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Today in Johnson City History: March 7

Rebecca Henderson and Johnson City Press • Mar 7, 2019 at 8:00 AM

March 7, 1904: John Alan Maxwell was born. He was a prolific illustrator, with his work appearing in many magazines and books. Although born in Virginia, he was raised in Johnson City, and returned here in retirement.

March 7, 1912: The Comet published a front-page cartoon set 30 years in the future showing an old man telling a group of boys about how cold it was in the year 1912. An airplane — still looking very much like those of 1912 — was passing by, and a zeppelin was floating in the skies above.

March 7, 1935: The Johnson City Press reported that 3,500 Washington County veterans, including those housed at Mountain Home, would be among the World War veterans sharing in a proposed $1.75 million in adjusted compensation certificates. The minimum amount would be $62 per veteran. That would equate to roughly $1,148 in today’s money.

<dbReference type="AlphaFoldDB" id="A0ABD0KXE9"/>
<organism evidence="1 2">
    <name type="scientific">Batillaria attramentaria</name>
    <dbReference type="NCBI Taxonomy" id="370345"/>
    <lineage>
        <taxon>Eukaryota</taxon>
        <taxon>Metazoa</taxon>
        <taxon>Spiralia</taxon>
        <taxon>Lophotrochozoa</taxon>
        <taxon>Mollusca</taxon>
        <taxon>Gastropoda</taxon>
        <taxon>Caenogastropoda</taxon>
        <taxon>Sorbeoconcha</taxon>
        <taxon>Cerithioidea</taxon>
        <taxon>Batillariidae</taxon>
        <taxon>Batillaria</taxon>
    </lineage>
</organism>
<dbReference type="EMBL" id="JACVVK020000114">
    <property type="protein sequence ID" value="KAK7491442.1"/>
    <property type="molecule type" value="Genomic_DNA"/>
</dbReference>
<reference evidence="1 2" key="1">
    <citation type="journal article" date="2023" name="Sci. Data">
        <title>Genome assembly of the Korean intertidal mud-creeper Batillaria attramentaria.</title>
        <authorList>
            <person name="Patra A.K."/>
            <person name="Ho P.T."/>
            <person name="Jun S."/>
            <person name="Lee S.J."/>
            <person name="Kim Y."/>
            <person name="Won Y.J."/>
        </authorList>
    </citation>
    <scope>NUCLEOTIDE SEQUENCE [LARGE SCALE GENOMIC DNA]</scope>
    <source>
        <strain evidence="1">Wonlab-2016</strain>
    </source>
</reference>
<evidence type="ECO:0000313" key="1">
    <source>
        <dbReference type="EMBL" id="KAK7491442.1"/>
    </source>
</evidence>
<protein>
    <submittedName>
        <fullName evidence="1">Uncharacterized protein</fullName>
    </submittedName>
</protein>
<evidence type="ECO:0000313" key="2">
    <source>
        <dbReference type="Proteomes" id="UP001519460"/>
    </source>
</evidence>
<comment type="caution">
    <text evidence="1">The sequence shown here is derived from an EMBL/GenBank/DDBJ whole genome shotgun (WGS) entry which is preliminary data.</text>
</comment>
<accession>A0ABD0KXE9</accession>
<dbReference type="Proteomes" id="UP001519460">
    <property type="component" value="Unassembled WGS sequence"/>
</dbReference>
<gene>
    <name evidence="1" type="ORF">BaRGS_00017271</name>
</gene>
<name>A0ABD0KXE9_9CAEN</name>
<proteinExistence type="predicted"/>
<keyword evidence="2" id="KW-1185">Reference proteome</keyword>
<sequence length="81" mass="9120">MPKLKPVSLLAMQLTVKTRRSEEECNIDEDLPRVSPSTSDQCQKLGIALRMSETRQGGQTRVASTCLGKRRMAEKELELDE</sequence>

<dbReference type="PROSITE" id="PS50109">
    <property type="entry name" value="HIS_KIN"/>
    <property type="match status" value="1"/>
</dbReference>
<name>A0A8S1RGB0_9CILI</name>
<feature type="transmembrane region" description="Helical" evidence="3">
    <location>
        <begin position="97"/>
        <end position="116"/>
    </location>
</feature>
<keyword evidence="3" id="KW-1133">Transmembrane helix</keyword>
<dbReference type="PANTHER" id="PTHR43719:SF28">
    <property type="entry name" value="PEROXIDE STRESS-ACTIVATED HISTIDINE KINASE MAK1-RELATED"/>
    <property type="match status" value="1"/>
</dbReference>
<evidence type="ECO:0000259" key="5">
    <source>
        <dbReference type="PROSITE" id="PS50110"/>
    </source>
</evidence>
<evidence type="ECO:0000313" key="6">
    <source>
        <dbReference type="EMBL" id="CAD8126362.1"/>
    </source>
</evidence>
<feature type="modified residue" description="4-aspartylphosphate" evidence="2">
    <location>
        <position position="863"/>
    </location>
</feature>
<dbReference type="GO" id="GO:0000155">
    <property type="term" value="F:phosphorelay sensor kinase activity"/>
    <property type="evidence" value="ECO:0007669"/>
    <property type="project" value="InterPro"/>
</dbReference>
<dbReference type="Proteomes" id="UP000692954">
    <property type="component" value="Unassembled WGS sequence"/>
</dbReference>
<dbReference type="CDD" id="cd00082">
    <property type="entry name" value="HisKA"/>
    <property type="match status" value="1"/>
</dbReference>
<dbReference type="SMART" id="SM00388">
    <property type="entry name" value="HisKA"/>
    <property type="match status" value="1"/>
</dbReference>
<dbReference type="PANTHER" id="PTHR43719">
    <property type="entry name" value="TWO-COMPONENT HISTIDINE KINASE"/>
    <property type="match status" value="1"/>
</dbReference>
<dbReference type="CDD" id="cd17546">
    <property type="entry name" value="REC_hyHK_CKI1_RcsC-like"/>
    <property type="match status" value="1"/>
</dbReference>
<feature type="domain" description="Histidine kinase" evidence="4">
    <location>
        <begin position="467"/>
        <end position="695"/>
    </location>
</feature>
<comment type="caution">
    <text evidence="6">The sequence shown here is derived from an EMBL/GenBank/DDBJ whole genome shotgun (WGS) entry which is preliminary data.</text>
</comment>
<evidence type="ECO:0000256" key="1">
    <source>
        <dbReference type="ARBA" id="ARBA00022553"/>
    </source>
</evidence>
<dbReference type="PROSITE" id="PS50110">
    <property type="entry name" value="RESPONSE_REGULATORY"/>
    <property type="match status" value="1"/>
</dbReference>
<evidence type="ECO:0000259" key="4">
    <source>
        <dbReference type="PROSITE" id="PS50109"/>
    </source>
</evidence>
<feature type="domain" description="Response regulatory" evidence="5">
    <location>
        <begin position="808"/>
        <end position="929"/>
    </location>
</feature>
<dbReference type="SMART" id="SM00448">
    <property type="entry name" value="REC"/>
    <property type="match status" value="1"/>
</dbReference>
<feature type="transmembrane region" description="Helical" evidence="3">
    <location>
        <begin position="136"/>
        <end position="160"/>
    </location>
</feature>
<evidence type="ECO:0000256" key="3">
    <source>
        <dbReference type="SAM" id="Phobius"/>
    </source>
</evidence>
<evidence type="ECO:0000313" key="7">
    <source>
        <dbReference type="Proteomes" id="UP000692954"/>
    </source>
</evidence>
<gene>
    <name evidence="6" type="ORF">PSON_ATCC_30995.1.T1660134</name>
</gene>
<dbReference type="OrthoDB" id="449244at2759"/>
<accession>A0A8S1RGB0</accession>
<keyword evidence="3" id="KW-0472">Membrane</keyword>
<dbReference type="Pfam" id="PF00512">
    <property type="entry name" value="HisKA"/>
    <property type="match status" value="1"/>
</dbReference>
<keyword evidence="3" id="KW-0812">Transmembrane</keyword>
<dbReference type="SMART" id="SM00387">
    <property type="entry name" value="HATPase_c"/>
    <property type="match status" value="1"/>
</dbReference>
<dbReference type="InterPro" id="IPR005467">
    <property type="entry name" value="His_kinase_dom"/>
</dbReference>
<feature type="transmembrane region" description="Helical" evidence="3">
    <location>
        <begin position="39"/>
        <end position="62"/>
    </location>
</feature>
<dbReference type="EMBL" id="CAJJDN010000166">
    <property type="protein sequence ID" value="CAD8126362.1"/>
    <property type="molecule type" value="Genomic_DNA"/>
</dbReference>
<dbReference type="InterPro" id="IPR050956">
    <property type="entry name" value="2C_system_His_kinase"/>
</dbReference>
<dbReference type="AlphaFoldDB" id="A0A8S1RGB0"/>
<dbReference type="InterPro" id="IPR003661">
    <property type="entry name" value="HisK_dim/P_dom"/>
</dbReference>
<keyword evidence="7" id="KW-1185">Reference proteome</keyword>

March 7, 1970: Johnson City residents joined the Southeast in experiencing a total solar eclipse. Although the city saw a near-total eclipse Aug. 20, 2017, the next comparable eclipse to the 1970 event — with a greater duration of totality over the contiguous U.S. — is expected April 8, 2024.

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